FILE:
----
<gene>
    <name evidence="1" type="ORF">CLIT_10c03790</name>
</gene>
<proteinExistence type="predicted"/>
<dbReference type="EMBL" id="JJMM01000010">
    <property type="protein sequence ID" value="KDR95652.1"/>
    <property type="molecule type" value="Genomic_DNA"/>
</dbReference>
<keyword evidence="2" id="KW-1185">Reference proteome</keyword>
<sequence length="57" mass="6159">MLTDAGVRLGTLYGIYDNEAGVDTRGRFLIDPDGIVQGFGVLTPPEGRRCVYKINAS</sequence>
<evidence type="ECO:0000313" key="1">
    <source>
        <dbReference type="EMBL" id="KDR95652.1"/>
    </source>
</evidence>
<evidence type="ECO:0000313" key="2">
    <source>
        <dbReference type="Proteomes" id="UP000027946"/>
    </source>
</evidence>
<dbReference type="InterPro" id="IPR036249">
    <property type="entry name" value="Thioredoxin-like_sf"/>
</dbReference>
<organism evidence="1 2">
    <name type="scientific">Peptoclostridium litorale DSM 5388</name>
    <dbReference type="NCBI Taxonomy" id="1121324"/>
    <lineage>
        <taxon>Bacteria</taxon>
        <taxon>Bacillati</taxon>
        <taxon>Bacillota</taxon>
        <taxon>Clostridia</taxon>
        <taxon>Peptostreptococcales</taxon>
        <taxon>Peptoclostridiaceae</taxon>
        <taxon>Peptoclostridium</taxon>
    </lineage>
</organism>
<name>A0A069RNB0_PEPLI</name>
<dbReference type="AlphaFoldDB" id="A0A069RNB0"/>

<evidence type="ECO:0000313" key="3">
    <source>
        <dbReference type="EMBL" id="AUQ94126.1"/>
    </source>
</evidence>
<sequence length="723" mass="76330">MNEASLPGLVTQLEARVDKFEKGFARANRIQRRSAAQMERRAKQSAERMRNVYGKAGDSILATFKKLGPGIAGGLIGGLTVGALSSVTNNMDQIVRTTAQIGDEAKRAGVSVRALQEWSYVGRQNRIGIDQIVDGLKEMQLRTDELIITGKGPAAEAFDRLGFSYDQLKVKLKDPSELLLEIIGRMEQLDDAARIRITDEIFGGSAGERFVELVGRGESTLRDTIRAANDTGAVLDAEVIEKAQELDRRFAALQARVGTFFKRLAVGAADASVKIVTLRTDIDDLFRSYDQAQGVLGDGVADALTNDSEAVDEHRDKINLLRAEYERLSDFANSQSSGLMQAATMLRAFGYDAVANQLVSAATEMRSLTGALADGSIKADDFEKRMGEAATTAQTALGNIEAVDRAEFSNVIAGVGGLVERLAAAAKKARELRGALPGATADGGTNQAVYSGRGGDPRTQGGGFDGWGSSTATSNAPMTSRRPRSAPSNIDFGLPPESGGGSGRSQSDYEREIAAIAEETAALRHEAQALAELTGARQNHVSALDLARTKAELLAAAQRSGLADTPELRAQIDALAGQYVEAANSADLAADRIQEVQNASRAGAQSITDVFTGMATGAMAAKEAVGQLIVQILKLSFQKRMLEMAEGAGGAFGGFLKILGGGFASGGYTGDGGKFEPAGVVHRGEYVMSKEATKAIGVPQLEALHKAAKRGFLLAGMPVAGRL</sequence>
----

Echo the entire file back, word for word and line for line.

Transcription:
<gene>
    <name evidence="1" type="ORF">CLIT_10c03790</name>
</gene>
<proteinExistence type="predicted"/>
<dbReference type="EMBL" id="JJMM01000010">
    <property type="protein sequence ID" value="KDR95652.1"/>
    <property type="molecule type" value="Genomic_DNA"/>
</dbReference>
<keyword evidence="2" id="KW-1185">Reference proteome</keyword>
<sequence length="57" mass="6159">MLTDAGVRLGTLYGIYDNEAGVDTRGRFLIDPDGIVQGFGVLTPPEGRRCVYKINAS</sequence>
<evidence type="ECO:0000313" key="1">
    <source>
        <dbReference type="EMBL" id="KDR95652.1"/>
    </source>
</evidence>
<evidence type="ECO:0000313" key="2">
    <source>
        <dbReference type="Proteomes" id="UP000027946"/>
    </source>
</evidence>
<dbReference type="InterPro" id="IPR036249">
    <property type="entry name" value="Thioredoxin-like_sf"/>
</dbReference>
<organism evidence="1 2">
    <name type="scientific">Peptoclostridium litorale DSM 5388</name>
    <dbReference type="NCBI Taxonomy" id="1121324"/>
    <lineage>
        <taxon>Bacteria</taxon>
        <taxon>Bacillati</taxon>
        <taxon>Bacillota</taxon>
        <taxon>Clostridia</taxon>
        <taxon>Peptostreptococcales</taxon>
        <taxon>Peptoclostridiaceae</taxon>
        <taxon>Peptoclostridium</taxon>
    </lineage>
</organism>
<name>A0A069RNB0_PEPLI</name>
<dbReference type="AlphaFoldDB" id="A0A069RNB0"/>

<evidence type="ECO:0000313" key="3">
    <source>
        <dbReference type="EMBL" id="AUQ94126.1"/>
    </source>
</evidence>
<sequence length="723" mass="76330">MNEASLPGLVTQLEARVDKFEKGFARANRIQRRSAAQMERRAKQSAERMRNVYGKAGDSILATFKKLGPGIAGGLIGGLTVGALSSVTNNMDQIVRTTAQIGDEAKRAGVSVRALQEWSYVGRQNRIGIDQIVDGLKEMQLRTDELIITGKGPAAEAFDRLGFSYDQLKVKLKDPSELLLEIIGRMEQLDDAARIRITDEIFGGSAGERFVELVGRGESTLRDTIRAANDTGAVLDAEVIEKAQELDRRFAALQARVGTFFKRLAVGAADASVKIVTLRTDIDDLFRSYDQAQGVLGDGVADALTNDSEAVDEHRDKINLLRAEYERLSDFANSQSSGLMQAATMLRAFGYDAVANQLVSAATEMRSLTGALADGSIKADDFEKRMGEAATTAQTALGNIEAVDRAEFSNVIAGVGGLVERLAAAAKKARELRGALPGATADGGTNQAVYSGRGGDPRTQGGGFDGWGSSTATSNAPMTSRRPRSAPSNIDFGLPPESGGGSGRSQSDYEREIAAIAEETAALRHEAQALAELTGARQNHVSALDLARTKAELLAAAQRSGLADTPELRAQIDALAGQYVEAANSADLAADRIQEVQNASRAGAQSITDVFTGMATGAMAAKEAVGQLIVQILKLSFQKRMLEMAEGAGGAFGGFLKILGGGFASGGYTGDGGKFEPAGVVHRGEYVMSKEATKAIGVPQLEALHKAAKRGFLLAGMPVAGRL</sequence>